The molecular structures and functions of calcineurin and NFAT are evident based on sufficient scientific findings. The well-known mechanisms for inhibition of calcineurin phosphatase activity by calcineurin inhibitors such as FK506 and cyclosporine A is initiated by their complex formations with their respective immunophilin species. Immunophilins are general classes of proteins that exhibit PPlase activity, but modification of these functions are unrelated to inhibition of CN activity and thought to arise in the molecular structure of the complexes (Schreiber and Crabtree 1992, Liu et al. 1993, Bierer et al. 1993, Bram et al. 1993, Rao et al. 1997, Liu et al. 1991).
It is also well known that inhibition of CN phosphatase activity interfere the dephosphorylation of NFAT leading to suppression of its nuclear localization.
Uncertainties and Inconsistencies
CN and NFAT are expressed in T cells and other immune cells including B cells, DC and NKT cells, and cytokine productions from these immune cells and expression of IL-2 receptors (IL-2R) in DCs are lowered due to the inhibition of CN phosphatase activity by CN inhibitor treatment. Among them, reduced production of IL-2 and IL-4 from T cells plays a major role in suppression of TDAR as a result of lowed proliferation, differentiation and class switching of B cells, and there have been no reports showing that CN inhibitor-induced reduction of cytokines other than IL-2 and IL-4 as well as reduced expression of IL-2R resulted in TDAR suppression.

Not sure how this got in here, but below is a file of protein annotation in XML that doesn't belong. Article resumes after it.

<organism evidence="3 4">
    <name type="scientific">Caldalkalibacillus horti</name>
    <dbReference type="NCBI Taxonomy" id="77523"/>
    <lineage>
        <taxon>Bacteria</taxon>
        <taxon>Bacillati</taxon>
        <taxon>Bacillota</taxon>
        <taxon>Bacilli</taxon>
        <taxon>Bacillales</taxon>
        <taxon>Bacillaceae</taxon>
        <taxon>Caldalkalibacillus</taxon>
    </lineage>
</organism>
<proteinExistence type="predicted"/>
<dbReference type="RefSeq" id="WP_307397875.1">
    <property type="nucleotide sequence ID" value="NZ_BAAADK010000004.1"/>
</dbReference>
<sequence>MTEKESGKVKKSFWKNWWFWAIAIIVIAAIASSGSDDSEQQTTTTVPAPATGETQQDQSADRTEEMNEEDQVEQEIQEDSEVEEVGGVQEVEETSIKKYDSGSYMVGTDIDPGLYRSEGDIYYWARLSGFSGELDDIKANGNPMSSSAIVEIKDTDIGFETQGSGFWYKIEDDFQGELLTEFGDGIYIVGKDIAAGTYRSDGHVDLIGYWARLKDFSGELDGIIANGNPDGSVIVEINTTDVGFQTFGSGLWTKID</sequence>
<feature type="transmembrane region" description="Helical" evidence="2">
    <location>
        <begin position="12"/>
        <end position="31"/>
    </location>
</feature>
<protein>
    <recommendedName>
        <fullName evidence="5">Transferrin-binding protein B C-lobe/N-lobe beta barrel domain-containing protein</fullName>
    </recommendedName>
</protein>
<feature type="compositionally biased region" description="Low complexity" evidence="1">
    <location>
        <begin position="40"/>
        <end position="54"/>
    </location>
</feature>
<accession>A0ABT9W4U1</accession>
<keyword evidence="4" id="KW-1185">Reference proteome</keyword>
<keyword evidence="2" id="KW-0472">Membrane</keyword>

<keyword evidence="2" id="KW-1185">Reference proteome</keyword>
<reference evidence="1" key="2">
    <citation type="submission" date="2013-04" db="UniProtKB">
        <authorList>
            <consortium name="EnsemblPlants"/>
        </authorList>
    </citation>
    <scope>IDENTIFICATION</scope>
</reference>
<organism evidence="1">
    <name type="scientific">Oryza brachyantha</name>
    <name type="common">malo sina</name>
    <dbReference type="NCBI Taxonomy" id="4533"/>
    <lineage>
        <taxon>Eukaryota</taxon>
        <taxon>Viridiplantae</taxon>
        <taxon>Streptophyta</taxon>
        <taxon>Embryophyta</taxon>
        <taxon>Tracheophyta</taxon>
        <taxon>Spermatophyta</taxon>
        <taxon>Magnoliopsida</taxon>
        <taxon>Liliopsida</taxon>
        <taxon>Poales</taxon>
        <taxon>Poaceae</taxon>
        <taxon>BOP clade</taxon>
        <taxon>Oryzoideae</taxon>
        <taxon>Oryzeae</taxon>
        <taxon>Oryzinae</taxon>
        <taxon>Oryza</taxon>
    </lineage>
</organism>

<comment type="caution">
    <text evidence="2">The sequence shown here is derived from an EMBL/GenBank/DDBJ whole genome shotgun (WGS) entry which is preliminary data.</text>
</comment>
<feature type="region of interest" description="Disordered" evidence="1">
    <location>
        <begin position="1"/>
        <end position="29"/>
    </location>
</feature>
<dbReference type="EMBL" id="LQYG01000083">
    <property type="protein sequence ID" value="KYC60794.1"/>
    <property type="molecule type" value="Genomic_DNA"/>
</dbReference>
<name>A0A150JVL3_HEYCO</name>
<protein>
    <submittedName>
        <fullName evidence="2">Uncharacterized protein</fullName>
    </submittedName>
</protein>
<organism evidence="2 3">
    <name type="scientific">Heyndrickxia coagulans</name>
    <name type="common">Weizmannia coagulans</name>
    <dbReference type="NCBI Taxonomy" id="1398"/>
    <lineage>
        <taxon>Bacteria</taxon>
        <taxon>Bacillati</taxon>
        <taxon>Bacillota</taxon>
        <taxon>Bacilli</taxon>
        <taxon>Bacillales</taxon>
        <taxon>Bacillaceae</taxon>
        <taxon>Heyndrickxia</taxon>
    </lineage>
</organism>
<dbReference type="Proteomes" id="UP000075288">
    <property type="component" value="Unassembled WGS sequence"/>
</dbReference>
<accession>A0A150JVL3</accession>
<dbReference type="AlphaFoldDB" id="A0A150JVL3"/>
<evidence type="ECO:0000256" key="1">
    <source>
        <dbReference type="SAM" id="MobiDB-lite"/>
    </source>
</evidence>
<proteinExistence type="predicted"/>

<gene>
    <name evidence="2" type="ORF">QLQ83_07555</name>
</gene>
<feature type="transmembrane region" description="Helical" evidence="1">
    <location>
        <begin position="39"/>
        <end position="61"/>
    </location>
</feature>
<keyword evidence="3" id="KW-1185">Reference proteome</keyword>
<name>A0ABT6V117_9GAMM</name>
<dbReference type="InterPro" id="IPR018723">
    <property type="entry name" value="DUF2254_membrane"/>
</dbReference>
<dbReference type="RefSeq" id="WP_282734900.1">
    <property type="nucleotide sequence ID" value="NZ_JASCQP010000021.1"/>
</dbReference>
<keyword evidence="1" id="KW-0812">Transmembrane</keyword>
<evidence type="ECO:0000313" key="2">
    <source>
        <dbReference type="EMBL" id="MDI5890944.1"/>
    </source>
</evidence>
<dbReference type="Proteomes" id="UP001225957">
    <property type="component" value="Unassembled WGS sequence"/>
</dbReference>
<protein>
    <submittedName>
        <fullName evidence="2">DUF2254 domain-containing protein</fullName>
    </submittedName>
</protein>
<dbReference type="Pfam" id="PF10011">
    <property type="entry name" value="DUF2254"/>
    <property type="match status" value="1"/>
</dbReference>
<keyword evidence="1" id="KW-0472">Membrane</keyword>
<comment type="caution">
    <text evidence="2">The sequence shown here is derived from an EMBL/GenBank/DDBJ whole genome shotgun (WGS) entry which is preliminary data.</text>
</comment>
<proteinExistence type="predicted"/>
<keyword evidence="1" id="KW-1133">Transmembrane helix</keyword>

FKBP12, a specific immmunophilin that bind with FK506, is also an accessory molecule that bind to IP3 and Ryanodine receptors, both of which are Ca channel located on the membrane of endoplasmic reticulum and participating in the regulation of intracellular Ca concentration. When binding with FK506, FKBP12 leaves from these receptors to increase the influx of Ca2+ from the endoplasmic reticulum to cytoplasm, which is expected to increase CN activity; however, FK506 treatment suppresses NFAT nuclear localization. In addition, FKBP12-knock out mice show no changes in immune functions including T cell functions. These facts suggest that inhibition of CN-NFAT system induced by FK506 treatment result from direct inhibition of CN phosphatase activity by FK506-FKBP12 complex and not by affecting Ryanodine and IP3 receptors associated with FKBP12.
Known modulating factors
Known Feedforward/Feedback loops influencing this KER
Domain of Applicability
FKBP is found in a wide variety of organisms, from prokaryotes to multicellular organisms (Siekierka et al. 1989). Multiple subfamilies of FKBP have been reported, with at least eight types having been found in mammals. FKBP12 is reported to be expressed in B-cells, Langerhans cells, and mast cells as well as in T-cells of humans, mice, and other mammalian species.
Cyclophilins have been found in mammals, plants, insects, fungi, and bacteria. They are structurally conserved throughout evolution and all have PPIase activity (Wang P et al. 2005).
CN is broadly distributed throughout the body, including T- and B-cells, and the structure of CnA and CnB is highly conserved from yeasts to humans. Also highly conserved are the amino acid sequences of the catalytic and regulatory domains of CnA isoforms from different organisms (Kincaid. 1993).
NFAT expresses in B cells, mast cells, neutrophil granulocytes, dendritic cells, macrophages, and natural killer cells as well as T cells from humans, rodents, and other mammalian species (Rao et al. 1997).